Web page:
The only real response is a shake of the head at the audacity of such people
Last manages to scrape together a couple of sentences to somewhat give Scruton his intellectual due, but in the context of the whole this faint praise serves only to further the damnation. He argues that Scruton’s deeply considered and carefully articulated criticism of liberalism’s unreal conception of the individual, social relations, culture and politics was all well and good in the heyday of the post-Cold War fever dream. Now that democracy is under assault by autocracy, it “comes across more like an indictment of liberalism … that has apparently been taken up as a foundational text by fascists”. These “fascists” include American Catholic intellectual Gladden Pappin and the Orthodox writer Rod Dreher — “fifth-rank, self-proclaimed ‘anti-liberal’ intellectuals”. The fact that the epigraph to Last’s fine book on demography, What to Expect When No One’s Expecting, is by none other than Viktor Orban on demographic decline and the false palliative of immigration, is just too perfect for words. I assume this will be purged, as we cannot allow the dissemination of fascist figures and their ideas, can we?
The central problem is that when Scruton was writing, liberalism was triumphant, but now it needs protecting from “the would-be authoritarians sipping espresso in the Scruton café” who take Scruton’s work as a blueprint for 21st century fascism. To all of which the only real response is a shake of the head at the audacity of such people. What we see here is the further abolition of any claim the Bulwark crowd has to the conservative label, principled or otherwise.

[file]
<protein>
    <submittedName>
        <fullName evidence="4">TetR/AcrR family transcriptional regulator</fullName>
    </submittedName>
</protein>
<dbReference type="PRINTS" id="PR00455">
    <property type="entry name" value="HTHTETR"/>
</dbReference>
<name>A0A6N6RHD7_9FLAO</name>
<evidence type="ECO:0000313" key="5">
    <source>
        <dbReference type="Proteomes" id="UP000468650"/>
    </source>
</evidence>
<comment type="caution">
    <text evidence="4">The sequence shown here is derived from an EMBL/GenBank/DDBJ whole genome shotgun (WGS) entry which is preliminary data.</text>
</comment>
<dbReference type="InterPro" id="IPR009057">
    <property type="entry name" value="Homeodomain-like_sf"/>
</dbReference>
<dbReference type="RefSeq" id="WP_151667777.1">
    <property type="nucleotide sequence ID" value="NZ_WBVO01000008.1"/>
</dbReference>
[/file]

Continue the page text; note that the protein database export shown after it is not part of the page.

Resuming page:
The Bulwark is the continuation of the defunct magazine The Weekly Standard, which closed its doors in 2018 after it was no longer able to maintain the pretence that there was a right-wing readership for its worldview. This publication never saw a country it didn’t want to invade, a war it didn’t want to start, or a town in the American Midwest it didn’t want to deindustrialise. This gives a clue as to why its web-based descendent also never sees a right-winger it won’t eventually deem dangerous to properly principled conservatism and therefore in need of censure.
Ignore that the policies and worldview pushed by the Never Trump principled conservatives created the conditions for Trump — the very man they cannot do without. The fact of their role in birthing the Trump phenomenon is encapsulated in Karl Rove’s saying that those who clung to the facts of people, place, culture, religion and history didn’t get that this wasn’t “the way the world really works anymore”, as “we’re an empire now, and when we act, we create our own reality”. This presaged Trump’s postmodern relationship with the truth by more than a decade.
Those at The Bulwark and similar sites should by rights be banished to the wilds of Alaska for their boosting of America’s disastrous 21st century crusades to spread a universalist, liberal vision of politics and culture to Iraq, Afghanistan and Libya. All this was at the cost of hundreds of thousands of lives, and trillions of dollars, for which Fred Barnes wrote that he’d “like to see one other thing in Iraq, an outbreak of gratitude for the greatest act of benevolence one country has ever done for another”.
Alongside this was the unravelling of social bonds at home already frayed by liquifying trade policies, which produced social stratification and atomisation along with economic stagnation. The principled conservative’s response is to swap out white working class Americans with immigrant replacements, or simply let these sick, diseased people die in towns whose physical dilapidation supposedly expresses their degraded moral state.